First published in book form in 1947, The Labours of Hercules comprises an even dozen mysteries starring Christie's most popular sleuth, the ever-dignified Hercule Poirot. The introductory chapter of the collection sets up the rest of the book. At a dinner party, another guest compares the labors of Poirot to those of Hercules, and the little Belgian is not amused. He has already decided to retire, but makes up his mind to take on 12 great cases - each somehow reflecting the labors accomplished by Hercules - as a farewell to crime solving. All of the cases are quite different from each other, from searching for a lost poet to hunting down a particularly ferocious murderer, from solving mysterious deaths of religious cult members to saving a young would-be politician from potential blackmailers.
Comment: By now I've watched all the episodes of the series based on the Hercule Poirot books, featuring David Suchet, which I think were quite well done (except one adaptation, which disappointed me because it was too different from the original, Cards on the Table), but I still have the episode based on The Labours of Hercules to watch and I have faithfully waited to read the book before watching. Now, I've finally managed to read the book.
This is a book with a collection of short stories, all linked by the theme of the labors of Hercules, so famous from the Greek texts and myths. Poirot is looking for to retirement and after a conversation with someone he decides that emulating the semi-god Hercules in his apparently impossible tasks will be a good way to start his exist from investigating crimes.
There are, obviously, twelve stories, all seem to have some sort of connection to their titles, and one or two even have one or two details connecting them. I liked the book as a whole and I felt all stories were quite good, meaning that I liked reading them all and I agree why many consider them to be some of the best collections featuring Poirot.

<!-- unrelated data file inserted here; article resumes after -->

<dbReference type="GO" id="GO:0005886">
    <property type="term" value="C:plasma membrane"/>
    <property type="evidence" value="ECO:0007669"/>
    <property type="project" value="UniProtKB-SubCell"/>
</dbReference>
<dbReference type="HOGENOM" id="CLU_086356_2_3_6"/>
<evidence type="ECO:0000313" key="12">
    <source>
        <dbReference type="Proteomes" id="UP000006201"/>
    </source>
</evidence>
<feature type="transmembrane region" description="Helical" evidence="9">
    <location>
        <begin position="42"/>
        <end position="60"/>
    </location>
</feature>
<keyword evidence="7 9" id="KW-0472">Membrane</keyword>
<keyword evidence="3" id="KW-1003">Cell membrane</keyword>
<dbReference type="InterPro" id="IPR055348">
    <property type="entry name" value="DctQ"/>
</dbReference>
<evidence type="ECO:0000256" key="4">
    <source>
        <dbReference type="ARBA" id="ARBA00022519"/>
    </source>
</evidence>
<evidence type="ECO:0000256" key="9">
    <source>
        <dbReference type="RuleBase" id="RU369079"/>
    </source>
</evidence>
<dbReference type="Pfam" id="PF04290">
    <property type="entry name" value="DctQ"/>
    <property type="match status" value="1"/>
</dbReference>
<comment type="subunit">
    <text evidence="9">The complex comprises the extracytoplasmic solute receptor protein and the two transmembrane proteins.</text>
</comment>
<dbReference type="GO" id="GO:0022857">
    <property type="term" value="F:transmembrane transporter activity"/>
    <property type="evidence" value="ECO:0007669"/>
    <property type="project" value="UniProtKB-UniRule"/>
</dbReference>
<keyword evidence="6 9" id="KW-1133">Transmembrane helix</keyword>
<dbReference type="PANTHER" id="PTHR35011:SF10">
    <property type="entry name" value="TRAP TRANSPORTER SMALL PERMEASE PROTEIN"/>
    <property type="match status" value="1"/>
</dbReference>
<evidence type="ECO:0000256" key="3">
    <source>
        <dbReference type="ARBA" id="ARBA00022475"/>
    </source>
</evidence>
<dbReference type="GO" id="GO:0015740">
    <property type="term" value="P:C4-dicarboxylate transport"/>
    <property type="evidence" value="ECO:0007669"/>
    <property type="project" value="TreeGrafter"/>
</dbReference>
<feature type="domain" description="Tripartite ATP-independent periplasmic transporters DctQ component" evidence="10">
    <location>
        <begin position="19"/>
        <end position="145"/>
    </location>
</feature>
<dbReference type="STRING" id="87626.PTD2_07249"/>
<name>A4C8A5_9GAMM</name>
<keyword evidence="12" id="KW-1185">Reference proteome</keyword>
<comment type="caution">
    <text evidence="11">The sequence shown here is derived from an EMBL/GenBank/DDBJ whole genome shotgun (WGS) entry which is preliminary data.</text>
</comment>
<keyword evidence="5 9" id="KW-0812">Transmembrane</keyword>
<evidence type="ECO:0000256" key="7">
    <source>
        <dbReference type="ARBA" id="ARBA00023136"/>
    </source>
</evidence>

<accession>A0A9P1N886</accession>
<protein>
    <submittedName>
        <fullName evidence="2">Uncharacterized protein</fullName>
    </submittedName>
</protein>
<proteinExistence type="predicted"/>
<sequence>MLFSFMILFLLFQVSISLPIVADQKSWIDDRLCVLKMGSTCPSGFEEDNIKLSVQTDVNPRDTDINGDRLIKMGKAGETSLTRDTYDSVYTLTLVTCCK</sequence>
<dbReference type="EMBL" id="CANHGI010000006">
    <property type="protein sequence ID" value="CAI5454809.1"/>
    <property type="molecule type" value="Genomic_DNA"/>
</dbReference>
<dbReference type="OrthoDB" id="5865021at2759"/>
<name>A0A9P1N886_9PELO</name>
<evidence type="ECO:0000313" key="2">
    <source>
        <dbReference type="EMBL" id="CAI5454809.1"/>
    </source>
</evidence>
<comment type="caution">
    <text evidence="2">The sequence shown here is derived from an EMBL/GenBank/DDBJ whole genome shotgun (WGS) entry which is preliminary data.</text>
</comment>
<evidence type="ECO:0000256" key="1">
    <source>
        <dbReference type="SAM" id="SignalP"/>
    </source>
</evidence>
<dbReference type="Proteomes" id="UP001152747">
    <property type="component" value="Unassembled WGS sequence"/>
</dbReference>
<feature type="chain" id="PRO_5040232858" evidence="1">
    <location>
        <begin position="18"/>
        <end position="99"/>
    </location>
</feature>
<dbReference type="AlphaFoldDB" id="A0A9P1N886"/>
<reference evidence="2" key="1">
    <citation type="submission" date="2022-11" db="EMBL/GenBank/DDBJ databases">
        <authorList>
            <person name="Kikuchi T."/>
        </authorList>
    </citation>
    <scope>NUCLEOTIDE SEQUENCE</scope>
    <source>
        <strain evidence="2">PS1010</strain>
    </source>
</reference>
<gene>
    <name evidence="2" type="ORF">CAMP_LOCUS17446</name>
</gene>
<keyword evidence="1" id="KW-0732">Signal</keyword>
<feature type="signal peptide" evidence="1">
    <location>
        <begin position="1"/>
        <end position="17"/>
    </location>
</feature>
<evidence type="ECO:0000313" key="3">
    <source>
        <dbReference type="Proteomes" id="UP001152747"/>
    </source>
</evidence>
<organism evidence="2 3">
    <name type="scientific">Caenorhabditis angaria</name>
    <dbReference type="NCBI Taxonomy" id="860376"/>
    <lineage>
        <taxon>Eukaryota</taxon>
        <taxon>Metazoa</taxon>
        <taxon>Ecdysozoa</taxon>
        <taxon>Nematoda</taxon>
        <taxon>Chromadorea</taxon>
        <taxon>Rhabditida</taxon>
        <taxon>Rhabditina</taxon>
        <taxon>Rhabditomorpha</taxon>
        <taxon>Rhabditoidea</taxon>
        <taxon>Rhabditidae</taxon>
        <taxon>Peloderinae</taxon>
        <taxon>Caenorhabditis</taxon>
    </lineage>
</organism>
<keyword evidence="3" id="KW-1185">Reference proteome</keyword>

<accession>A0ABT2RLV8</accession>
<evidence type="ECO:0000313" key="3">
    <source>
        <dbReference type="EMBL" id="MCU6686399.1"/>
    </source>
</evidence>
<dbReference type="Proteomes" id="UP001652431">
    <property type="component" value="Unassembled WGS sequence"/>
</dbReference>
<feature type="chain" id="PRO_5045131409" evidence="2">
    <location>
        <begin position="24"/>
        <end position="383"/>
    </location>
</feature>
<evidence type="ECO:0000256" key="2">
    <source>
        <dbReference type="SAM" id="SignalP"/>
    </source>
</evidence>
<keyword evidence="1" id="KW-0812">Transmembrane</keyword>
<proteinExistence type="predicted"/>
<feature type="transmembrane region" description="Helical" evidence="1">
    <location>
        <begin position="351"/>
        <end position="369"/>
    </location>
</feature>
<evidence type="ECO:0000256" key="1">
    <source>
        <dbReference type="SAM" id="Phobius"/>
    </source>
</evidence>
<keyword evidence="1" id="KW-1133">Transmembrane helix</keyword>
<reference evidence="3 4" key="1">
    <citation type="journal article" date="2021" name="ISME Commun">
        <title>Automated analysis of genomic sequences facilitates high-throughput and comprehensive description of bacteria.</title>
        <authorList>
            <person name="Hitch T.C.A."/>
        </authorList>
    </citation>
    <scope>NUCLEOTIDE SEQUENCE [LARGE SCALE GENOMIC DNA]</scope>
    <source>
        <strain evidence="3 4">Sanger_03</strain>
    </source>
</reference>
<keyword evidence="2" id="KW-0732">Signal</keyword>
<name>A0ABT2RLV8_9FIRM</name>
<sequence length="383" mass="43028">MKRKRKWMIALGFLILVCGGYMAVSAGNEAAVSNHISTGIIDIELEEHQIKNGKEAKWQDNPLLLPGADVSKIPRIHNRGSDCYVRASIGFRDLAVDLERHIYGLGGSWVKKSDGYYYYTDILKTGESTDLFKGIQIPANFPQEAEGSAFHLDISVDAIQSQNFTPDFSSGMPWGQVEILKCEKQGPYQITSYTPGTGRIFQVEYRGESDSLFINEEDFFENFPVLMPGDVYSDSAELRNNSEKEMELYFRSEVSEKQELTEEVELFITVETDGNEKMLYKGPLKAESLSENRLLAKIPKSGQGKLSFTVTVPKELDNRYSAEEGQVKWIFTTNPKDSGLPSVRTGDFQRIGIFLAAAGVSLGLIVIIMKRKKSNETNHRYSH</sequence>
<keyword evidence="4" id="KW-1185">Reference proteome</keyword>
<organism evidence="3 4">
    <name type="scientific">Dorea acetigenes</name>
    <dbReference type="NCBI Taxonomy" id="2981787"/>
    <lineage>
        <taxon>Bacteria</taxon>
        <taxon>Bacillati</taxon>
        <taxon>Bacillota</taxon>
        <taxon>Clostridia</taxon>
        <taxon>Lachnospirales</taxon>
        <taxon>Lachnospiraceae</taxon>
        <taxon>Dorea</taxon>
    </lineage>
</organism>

In order these are the stories:
The Nemean Lion
Poirot investigates the theft of a Pekinese dog that belongs to a rich woman. The owner's assistant reported the theft, and someone demanded money to deliver the dig safely again.
The Lernean Hydra
A local GP's wife was murdered and now the blame seems to fall on the husband and his young assistant. But how did the rumors begin..?
The Arcadian Deer
Due to a random circumstance, Poirot meets a poor mechanic who asks his help. He met a maid once and she simply vanished. Poirot races all over Europe to solve the case...
The Erymanthian Boar
On holiday Poirot is convinced to help finding where a criminal might be hiding and he does indeed, althpugh he is trapped in a mountain with several suspects.
The Augean Stables
Poirot is called in by the Government to clear the name of a retired Prime Minister and he has the help of someone who is very interested in solving this case.
The Stymphalean Birds
On holiday, Poirot meets an Englishman who doesn't know what to do when the ladies he had befriended are caught in a terrible murder case, and two terrifying looking sisters seem to be blackmailing them.
The Cretan Bull
A young woman asks Poirot's help when her fiance calls off the engagement because he thinks he is going mad. What Poirot discovers is that the truth is much deeper than what someone could think.
The Horses of Diomedes
A doctor who is a friend of Poirot asks his help to save a young woman from the drug dealers and the bad company she is friends with. When interviewing the girl's father, Poirot discovers the truth.
The Girdle of Hyppolita
Poirot helps a family when their daughter is found missing from the train which would take her to a school abroad. She is rescued later on without any clue on where she had been, but the truth is easy for Poirot to find...
The Flock of Geryon
The lady's assistant from the first story is back and asks Poirot for advice on how to help a friend who seems to be caught in a cult-like retreat. They devise an ingenious plan...
The Apples of Hesperides
A rich man asks Poirot to find a valuable missing chalice that belongs to him and this requires a lot of investigation but Poirot finally guesses where it might be.
The Capture of Cerberus
Countess Rossakoff is back, seems to be partner at a respectable club but there are rumors about drugs and jewel robberies there. With her past, is she guilty of this too?
All the stories were good in general. Probably, the ones I found less appealing, both in case and in the resolution Poirot presents, were the 5th and the 12th. All the others were more about the ingenious twists in how Poirot finds out the truth - as we would expect from a Poirot investigation - than the actual cases, which aren't that complex, at least not comparing to some of the full length stories which include many more red herrings and sometimes even some coincidence.
Since these are short stories, we don't have much time to guess and I should say I kind of knew who the culprits were or where the twist might in regards to three or four stories - not that much to go on - but often when it comes to mystery novels, it's not discovering the criminal/villain that matters or that challenges the reader, but the how.
The way some these little mysteries were solved was very well done, and ultimately, that is why I really liked this book as a whole.
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